“The epic government failures of the last quarter century,” Milbank writes, “can all be traced back to Gingrich and the savage politics he pioneered: three impeachments; two botched wars and a botched pandemic response; several government shutdowns; a seven-fold increase in the federal debt; a market collapse and the Great Recession. … It’s no wonder that there has been a wholesale loss of faith in American democracy.”


GROUND GAME. You can’t win an election without people casting their ballots. So the Republican-backed Georgia Victory effort has hit 2 million voter contacts this election cycle to motivate and mobilize voters for their candidates.

Their outreach includes a mix of door-knocks and phone calls, with more than half of those contacts coming from canvassers knocking on doors, officials say.


HAPPENING TODAY. The three men convicted of Ahmaud Arbery’s murder will be sentenced in federal court Monday in the hate crimes case over the 25-year-old’s slaying, the AJC’s Shaddi Abusaid reports.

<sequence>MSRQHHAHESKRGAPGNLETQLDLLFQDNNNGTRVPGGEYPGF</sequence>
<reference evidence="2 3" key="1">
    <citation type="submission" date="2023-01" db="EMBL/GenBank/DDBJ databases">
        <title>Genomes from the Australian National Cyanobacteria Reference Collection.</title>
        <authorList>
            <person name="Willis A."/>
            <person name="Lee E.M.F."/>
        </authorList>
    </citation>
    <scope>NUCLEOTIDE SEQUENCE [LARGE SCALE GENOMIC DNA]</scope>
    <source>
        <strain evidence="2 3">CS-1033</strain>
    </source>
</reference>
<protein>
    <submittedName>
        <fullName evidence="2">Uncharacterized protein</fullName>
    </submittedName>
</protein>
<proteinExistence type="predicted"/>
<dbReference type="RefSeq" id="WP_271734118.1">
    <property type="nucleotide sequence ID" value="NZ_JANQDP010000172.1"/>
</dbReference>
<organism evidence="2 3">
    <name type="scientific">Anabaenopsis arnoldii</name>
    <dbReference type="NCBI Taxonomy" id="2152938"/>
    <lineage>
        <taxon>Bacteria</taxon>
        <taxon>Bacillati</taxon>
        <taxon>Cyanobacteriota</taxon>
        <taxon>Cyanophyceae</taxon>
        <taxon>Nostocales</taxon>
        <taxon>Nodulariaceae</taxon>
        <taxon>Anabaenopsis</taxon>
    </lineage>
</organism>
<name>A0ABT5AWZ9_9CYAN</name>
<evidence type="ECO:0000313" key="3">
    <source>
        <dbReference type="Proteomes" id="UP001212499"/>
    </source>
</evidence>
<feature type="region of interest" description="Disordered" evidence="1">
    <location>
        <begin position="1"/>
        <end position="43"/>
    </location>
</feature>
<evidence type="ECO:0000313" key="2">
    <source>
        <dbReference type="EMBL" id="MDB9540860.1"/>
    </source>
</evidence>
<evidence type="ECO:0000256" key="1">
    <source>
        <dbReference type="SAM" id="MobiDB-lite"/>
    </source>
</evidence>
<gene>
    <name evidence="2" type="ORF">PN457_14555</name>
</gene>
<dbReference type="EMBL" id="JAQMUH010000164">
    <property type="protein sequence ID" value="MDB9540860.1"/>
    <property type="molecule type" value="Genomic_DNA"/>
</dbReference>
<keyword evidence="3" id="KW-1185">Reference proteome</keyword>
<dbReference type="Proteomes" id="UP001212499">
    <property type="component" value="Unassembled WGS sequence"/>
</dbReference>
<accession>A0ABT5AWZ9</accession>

Travis McMichael, Greg McMichael and William “Roddie” Bryan have already been sentenced to life in prison for Arbery’s murder by a state court.


BACK TO THE FUTURE. Speaking of the 2021 Senate runoff elections, one of the key figures from those epic contests, former Sen. Kelly Loeffler, has not faded into history or obscurity.

Loeffler was back on the campaign trail last week with GOP agriculture commissioner nominee, state Sen. Tyler Harper, and 2nd District GOP nominee Chris West. She attended an Albany roundtable with farmers and tweeted out her support for Harper and West afterward.

Along with her Greater Georgia initiatives, it’s a reminder that while Loeffler isn’t on the ballot this year, she’s never stopped campaigning.